Proteolytic cleavage and nuclear translocation of fibrocystin is regulated by intracellular Ca2+ and activation of protein kinase C
ABSTRACT Fibrocystin, a type I membrane protein of unknown function, is the protein affected in the autosomal recessive form of polycystic kidney disease. Here we show that fibrocystin undergoes regulated proteolysis. Several proteolytic cleavages occur within the predicted ectodomain, whereas at least one cleavage occurs within the cytoplasmic portion. The latter generates a C-terminal intracellular fragment that harbors the nuclear localization signal KRKVSRLAVTGERTATPAPKIPRIT and translocates to the nucleus. Proteolytic cleavage of fibrocystin occurs constitutively in long term cultures of polarized inner medullary collecting duct cells (mIMCD-3). Activation of protein kinase C and release of intracellular Ca2+ are required for proteolysis under these conditions. In short term cultures of human embryonic kidney 293 cells (HEK-293), proteolytic cleavage of fibrocystin can be elicited by stimulation of intracellular Ca2+ release or activation of protein kinase C. These results identify a novel Ca2+-dependent pathway that signals from fibrocystin located in the cell membrane to the nucleus.
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ABSTRACT: FPC (fibrocystin or polyductin) is a single transmembrane receptor-like protein, responsible for the human autosomal recessive polycystic kidney disease (ARPKD). It was recently proposed that FPC undergoes a Notch-like cleavage and subsequently the cleaved carboxy(C)-terminal fragment translocates to the nucleus. To study the functions of the isolated C-tail, we expressed the intracellular domain of human FPC (hICD) in renal epithelial cells. By 3-dimensional (3D) tubulogenesis assay, we found that in contrast to tubule-like structures formed from control cells, hICD-expressing cells exclusively formed cyst-like structures. By western blotting, we showed that the Akt/mTOR pathway, indicated by increased phosphorylation of Akt at serine 473 and S6 kinase 1 at threonine 389, was constitutively activated in hICD-expressing cells, similar to that in FPC knockdown cells and ARPKD kidneys. Moreover, application of mTOR inhibitor rapamycin reduced the size of the cyst-like structures formed by hICD-expressing cells. Application of either LY294002 or wortmannin inhibited the activation of both S6K1 and Akt. Expression of full-length FPC inhibited the activation of S6 and S6 kinase whereas co-expression of hICD with full-length FPC antagonized the inhibitory effect of full-length FPC on mTOR. Taken together, we propose that FPC modulates the PI3K/Akt/mTOR pathway and the cleaved C-tail regulates the function of the full-length protein.PLoS ONE 05/2014; 9(5):e95630. DOI:10.1371/journal.pone.0095630 · 3.53 Impact Factor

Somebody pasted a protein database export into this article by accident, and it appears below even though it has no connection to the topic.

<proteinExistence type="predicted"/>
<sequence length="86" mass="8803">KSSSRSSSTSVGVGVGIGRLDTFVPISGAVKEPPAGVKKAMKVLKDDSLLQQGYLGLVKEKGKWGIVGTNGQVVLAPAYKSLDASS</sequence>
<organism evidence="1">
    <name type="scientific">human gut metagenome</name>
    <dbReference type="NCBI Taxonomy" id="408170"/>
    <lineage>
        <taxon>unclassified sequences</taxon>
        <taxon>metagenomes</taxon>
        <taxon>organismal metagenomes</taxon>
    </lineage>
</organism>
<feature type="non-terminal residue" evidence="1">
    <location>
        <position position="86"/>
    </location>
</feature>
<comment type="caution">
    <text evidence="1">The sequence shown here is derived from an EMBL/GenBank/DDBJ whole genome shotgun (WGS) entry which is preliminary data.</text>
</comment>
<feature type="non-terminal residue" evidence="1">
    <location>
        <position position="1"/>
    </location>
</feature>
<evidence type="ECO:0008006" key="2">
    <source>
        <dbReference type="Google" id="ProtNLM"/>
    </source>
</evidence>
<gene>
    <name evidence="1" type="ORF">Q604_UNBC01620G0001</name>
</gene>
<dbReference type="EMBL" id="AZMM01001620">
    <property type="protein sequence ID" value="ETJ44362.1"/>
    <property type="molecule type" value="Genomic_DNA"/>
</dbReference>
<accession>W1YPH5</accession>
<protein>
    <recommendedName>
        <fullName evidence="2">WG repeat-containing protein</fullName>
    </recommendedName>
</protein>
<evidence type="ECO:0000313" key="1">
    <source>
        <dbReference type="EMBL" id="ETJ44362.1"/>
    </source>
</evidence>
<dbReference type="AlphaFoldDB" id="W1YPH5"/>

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ABSTRACT: The portable synchrotron MIRRORCLE-20 was converted to IR and FIR beam source for the life science research. To collect the whole radiation, we installed the magic mirror and the circular mirror in the MIRRORCLE-20. The repetition of 40 Hz and the vacuum level of 10-5 [Pa] were improved to 100 Hz and 10-7 [Pa], respectively. We observed 0.5 mW peak power and 0.35 mW average power of IR beam. The lifetime of electron beam was enhanced about two times.
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ABSTRACT: Autosomal recessive polycystic kidney disease (ARPKD), an inherited disorder characterized by the formation of cysts in renal collecting ducts and biliary dysgenesis, is caused by mutations of PKHD1. The expression of PKHD1 is tissue-specific and developmentally regulated. Here, we show that a 2.0-kb genomic fragment containing the proximal promoter of the mouse Pkhd1 gene directs tissue-specific expression of a lacZ reporter gene in transgenic mice. LacZ is expressed in renal collecting ducts beginning during embryonic development but is not expressed in extrarenal tissues. The Pkhd1 promoter contains a binding site for the transcription factor hepatocyte nuclear factor-1β (HNF-1β) that is required for activity in transfected cells. Mutation of the HNF-1β binding site abolishes the expression of the lacZ reporter gene in renal collecting ducts. Transgenes containing the 2.0-kb promoter and 2.7-kb of additional genomic sequence extending downstream to the second exon are expressed in the kidney, intrahepatic bile ducts, and male reproductive tract. This pattern overlaps with the endogenous expression of Pkhd1 and coincides with sites of expression of HNF-1β. We conclude that the proximal 2.0 kb promoter is sufficient for tissue-specific expression of Pkhd1 in renal collecting ducts in vivo, and HNF-1β is required for Pkhd1 promoter activity in collecting ducts. Additional genomic sequences located in exons 1-2 or elsewhere in the gene locus are required for expression in extrarenal tissues.American journal of physiology. Renal physiology 06/2014; 307(3). DOI:10.1152/ajprenal.00422.2013 · 3.30 Impact Factor